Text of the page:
Showing on Saturday, July 30, is performance documentary turned narrative film “Space is the Place.” Sun Ra—free-jazz keyboardist/space-age prophet and the star of the film—is one of Radcliffe Bailey’s favorite musicians. In this film, Sun Ra and his spaceship land in Oakland, having been presumed lost in space. With Black Power on the rise and the fate of the Black race at stake, Sun Ra disembarks from his spaceship and proclaims himself the “alter-destiny,” with a mission to rescue and redeem his people. “Space is the Place” is a portrait of the complex persona and “cosmic” philosophies that made Sun Ra a pioneer of afro-futurism. (1974, 82 minutes.) In English.

    Weaving together jazz genealogy, biography, performance footage and the history of lynching, director Joel Katz’s “Strange Fruit” presents a fascinating discovery of the lost story behind a true American classic. Showing on Saturday, August 6, the film tells a dramatic story of America’s past by placing one of the most influential protest songs ever written at its center. While many people assume “Strange Fruit” was written by Billie Holiday herself, it actually began as a poem by a Jewish schoolteacher and union activist from the Bronx, who later set it to music. Disturbed by a photograph of a lynching, the teacher wrote the stark verse and brooding melody under the pseudonym Lewis Allan in 1938. The song was quickly adopted as the anthem for the anti-lynching movement. Holiday performed it until her death in 1959. The haunting lyric and melody made it impossible for white Americans and politicians to continue to ignore the Southern campaign of racist terror. The documentary includes a moving recitation of the lyric by Abbey Lincoln and a powerful musical performance by Cassandra Wilson, but it’s the footage of Lady Day herself performing her bitter and heart-wrenching signature song—also a source of inspiration to Bailey’s art—that anchors the film. (2002, 57 minutes.) In English. Theophus "Thee" Smith, Associate Professor of Religion at Emory University will lead a discussion following this film.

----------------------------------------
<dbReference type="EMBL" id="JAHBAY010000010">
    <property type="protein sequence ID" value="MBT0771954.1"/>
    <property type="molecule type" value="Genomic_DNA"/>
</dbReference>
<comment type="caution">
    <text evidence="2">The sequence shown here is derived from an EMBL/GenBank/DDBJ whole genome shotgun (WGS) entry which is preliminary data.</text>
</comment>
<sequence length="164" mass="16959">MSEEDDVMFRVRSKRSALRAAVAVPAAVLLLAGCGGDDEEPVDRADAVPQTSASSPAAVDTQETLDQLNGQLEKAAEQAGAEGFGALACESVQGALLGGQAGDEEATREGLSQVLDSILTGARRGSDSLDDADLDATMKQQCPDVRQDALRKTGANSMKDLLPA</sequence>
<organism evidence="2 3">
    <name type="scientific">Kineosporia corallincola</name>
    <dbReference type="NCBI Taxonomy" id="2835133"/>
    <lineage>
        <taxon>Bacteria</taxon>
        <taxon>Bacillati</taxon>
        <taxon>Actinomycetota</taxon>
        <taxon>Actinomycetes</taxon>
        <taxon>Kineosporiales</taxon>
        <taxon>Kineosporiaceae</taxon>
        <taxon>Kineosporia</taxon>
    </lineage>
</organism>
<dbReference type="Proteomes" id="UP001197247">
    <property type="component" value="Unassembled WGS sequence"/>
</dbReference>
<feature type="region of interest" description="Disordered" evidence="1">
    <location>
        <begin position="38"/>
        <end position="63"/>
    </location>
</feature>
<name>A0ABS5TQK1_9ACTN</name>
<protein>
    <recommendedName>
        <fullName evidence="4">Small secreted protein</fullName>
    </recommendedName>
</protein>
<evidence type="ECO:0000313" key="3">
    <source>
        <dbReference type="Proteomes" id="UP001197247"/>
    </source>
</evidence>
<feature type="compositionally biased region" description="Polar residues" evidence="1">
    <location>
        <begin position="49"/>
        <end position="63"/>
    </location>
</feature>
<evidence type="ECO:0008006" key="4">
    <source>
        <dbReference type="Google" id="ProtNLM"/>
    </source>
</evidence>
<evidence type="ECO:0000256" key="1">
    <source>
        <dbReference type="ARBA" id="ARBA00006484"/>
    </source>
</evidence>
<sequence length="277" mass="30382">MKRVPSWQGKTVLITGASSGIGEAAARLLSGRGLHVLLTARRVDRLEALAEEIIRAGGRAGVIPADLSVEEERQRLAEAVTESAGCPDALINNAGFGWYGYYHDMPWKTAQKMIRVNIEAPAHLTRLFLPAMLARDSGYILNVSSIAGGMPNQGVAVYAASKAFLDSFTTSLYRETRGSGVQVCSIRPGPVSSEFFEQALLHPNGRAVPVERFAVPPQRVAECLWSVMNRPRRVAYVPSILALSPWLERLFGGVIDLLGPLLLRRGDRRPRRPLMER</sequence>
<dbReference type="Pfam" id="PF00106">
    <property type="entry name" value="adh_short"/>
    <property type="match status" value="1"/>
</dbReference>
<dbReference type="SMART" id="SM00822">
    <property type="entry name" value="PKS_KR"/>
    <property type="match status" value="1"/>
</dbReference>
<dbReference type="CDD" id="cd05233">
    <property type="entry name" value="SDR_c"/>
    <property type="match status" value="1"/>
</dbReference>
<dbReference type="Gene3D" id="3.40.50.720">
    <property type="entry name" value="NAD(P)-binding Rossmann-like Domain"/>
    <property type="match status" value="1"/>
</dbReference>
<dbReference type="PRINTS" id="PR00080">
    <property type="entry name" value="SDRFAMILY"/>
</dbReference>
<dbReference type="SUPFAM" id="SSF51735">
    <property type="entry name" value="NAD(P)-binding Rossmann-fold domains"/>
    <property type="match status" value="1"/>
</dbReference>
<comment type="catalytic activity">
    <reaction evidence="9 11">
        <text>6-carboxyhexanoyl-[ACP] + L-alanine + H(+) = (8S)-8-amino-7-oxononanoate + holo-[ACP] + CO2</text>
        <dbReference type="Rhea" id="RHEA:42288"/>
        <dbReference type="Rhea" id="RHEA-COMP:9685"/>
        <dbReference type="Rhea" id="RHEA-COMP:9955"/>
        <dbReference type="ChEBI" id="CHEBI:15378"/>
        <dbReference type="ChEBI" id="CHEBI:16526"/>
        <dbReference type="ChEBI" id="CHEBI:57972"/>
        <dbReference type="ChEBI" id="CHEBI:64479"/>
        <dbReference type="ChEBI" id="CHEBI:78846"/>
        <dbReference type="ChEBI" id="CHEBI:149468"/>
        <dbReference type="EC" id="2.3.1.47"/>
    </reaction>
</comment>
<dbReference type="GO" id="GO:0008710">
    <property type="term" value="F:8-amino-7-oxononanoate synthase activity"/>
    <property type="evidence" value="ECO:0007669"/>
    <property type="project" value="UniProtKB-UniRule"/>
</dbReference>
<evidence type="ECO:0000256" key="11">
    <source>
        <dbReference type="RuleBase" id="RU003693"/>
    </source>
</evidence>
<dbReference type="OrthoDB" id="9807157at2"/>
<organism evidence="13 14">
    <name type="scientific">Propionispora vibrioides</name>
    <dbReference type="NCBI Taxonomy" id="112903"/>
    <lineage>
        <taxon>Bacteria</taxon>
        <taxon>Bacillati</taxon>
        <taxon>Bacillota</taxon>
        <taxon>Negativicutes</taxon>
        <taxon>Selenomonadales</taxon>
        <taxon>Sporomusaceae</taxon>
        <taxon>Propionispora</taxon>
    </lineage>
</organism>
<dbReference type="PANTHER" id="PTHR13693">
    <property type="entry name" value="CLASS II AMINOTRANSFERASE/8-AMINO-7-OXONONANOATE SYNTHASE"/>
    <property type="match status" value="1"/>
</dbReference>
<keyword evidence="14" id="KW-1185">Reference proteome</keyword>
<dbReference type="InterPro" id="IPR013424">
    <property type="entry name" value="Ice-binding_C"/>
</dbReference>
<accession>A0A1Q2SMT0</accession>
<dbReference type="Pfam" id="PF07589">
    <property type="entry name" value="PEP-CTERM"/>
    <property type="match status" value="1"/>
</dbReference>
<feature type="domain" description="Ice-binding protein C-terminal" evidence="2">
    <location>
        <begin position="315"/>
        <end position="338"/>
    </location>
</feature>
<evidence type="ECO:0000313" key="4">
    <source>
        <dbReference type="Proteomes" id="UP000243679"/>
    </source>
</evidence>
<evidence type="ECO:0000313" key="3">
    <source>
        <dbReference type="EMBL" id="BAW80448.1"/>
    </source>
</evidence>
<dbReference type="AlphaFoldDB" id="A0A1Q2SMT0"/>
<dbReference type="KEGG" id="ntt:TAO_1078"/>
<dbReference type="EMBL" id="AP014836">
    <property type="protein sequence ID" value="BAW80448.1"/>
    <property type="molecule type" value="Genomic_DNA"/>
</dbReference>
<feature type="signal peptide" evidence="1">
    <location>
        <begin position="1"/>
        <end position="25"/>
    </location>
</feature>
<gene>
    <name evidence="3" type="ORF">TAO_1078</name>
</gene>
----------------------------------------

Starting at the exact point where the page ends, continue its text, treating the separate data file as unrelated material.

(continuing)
The series closes on Saturday, August 13, with “Return to Gorée.” A musical road movie, “Return to Gorée” follows Senegalese singer Youssou N’Dour’s epic journey tracing the Black Atlantic voyage made by enslaved Africans and the jazz music they created. N’Dour travels across the United States and Europe on a mission to take a jazz repertoire back to Africa. He performs a concert in Gorée, the island that today symbolizes the slave trade and commemorates its victims. Accompanied by some of the world’s most exceptional musicians, N’Dour’s band creates, through concerts, encounters and debates, music that transcends cultural division. From Atlanta to New Orleans, and from New York to Dakar through Luxembourg, these songs are transformed, immersed in jazz and gospel. (2006, 108 minutes.) In English and French with subtitles.